Unlike the iPhone and iPad, the original Apple TV wasn’t an iOS device. It was a lightweight x86 computer, with a 1GHz Pentium M processor, an Nvidia Geforce Go 7300, and a quarter-gig of ram. The hardware wasn’t impressive, but the $300 set-top box could be persuaded to run a full copy of OS X Tiger. It was basically a half-price Mac Mini with a slower CPU and a slightly better graphics chipset. Understandably, it was adored by the hacking and homebrew community.
FireCore has updated the ‘original’ aTV Flash to version 4.5. The update’s biggest feature is added support for Mac OS X 10.8 Mountain Lion, which means you won’t have to dig up an old Mac if you want to install aTV Flash. The Apple TV itself should run smoother with the new version of aTV Flash installed, thanks to the introduction of a proper memory management solution, and users will appreciate the newly added ability to copy files between playlists. You may also notice the odd improvement/bug fix.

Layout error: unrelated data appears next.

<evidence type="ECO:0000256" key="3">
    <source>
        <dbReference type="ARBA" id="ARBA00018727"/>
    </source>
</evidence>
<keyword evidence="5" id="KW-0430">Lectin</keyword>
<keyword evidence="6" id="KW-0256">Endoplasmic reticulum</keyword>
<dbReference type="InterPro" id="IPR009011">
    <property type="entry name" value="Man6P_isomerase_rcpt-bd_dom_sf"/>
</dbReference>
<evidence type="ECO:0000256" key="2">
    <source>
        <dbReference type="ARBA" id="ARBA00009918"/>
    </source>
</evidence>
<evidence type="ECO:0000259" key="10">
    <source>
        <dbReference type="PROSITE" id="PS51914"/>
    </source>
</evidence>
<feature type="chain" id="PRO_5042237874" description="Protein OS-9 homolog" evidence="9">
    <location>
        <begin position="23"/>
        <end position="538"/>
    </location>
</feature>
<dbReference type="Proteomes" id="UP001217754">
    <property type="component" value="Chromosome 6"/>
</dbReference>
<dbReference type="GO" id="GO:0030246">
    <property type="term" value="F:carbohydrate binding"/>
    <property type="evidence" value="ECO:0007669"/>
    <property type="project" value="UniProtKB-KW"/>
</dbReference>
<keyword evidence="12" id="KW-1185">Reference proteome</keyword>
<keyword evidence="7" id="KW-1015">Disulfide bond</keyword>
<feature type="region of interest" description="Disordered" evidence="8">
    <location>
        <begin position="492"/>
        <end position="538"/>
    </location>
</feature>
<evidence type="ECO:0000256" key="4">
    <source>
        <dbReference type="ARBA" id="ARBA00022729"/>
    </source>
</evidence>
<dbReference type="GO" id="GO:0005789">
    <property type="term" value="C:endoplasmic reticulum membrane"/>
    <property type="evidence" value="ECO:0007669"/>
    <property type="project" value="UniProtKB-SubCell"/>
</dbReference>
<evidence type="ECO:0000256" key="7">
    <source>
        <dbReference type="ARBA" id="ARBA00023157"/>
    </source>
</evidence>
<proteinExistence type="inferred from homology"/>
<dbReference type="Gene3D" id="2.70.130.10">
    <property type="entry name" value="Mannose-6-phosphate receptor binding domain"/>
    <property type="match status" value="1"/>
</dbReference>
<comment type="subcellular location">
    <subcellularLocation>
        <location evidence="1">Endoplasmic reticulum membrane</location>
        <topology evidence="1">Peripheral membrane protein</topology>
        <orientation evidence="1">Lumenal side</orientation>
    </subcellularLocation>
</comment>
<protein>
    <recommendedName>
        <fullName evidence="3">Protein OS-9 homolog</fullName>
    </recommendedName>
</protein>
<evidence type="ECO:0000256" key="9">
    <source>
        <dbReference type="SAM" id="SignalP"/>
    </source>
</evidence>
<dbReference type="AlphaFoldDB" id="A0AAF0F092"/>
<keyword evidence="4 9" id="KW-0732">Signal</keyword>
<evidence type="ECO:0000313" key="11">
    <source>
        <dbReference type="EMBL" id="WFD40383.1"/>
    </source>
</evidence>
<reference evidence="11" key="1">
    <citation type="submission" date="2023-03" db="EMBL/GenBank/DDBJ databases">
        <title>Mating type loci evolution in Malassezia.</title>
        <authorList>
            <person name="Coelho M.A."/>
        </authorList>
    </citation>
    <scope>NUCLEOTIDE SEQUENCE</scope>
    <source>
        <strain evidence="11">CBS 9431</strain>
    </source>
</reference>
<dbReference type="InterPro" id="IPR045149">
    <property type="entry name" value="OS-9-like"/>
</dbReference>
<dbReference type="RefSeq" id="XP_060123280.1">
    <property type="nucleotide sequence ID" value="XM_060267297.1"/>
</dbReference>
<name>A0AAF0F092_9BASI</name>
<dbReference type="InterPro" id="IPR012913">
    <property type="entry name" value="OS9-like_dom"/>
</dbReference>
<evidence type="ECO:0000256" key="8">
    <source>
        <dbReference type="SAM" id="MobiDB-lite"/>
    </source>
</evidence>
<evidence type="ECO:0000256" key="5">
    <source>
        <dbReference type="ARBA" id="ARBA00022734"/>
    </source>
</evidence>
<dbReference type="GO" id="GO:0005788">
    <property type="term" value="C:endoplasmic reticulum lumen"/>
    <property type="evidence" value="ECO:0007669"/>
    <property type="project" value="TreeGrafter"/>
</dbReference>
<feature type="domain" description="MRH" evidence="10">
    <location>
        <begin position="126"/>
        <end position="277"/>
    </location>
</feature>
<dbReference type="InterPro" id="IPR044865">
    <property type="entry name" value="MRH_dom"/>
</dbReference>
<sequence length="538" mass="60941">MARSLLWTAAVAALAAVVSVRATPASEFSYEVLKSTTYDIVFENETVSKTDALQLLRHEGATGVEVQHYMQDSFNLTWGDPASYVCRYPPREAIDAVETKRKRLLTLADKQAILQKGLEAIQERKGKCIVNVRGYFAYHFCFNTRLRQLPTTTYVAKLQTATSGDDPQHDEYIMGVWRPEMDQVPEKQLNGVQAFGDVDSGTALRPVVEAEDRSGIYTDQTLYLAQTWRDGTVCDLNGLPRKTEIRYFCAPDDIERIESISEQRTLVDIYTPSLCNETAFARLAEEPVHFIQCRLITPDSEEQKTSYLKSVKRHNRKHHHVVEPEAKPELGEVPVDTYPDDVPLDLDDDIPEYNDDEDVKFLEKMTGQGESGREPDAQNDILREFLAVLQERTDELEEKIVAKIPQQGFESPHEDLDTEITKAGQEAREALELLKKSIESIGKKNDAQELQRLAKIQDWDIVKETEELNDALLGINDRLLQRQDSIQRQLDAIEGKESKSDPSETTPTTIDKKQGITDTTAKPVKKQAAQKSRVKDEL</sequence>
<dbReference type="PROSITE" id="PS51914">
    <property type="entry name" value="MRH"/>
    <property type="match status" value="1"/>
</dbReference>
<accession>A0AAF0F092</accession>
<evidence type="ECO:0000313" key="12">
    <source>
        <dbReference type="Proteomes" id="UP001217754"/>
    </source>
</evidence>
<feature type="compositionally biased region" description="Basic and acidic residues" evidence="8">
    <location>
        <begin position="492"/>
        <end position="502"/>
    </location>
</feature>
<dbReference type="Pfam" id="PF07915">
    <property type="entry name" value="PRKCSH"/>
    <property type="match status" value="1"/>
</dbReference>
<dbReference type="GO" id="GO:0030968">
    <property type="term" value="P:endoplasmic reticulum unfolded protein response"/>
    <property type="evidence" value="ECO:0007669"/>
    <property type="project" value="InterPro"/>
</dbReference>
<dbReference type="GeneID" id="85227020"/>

While the first generation can’t handle Airplay Mirroring, aTV Flash does unlock a fully functioning web browser, Last.FM, improved network sharing, enhanced music and video support (including video playlists, album art and metadata); all accessible along with the Apple TV’s default features with the iOS remote app. aTV Flash is a paid app, at $39.95, but is worth the price of admission for the sheer amount of features it can unlock.
If you don’t already have aTV Flash for your first generation Apple TV, you can download the software from FireCore (the developers behind the Seas0nPass jailbreak for the iOS versions of the Apple TV). If you already have an older version of aTV Flash installed, you can download the update directly to your box through Maintenance -> Manage Plugins.
Given how capable the hardware is, it’s good to see third party developers continue to support the legacy hardware after Apple stopped providing updates of their own.
What’s your favorite feature of aTV Flash? Share your thoughts in the comments section below.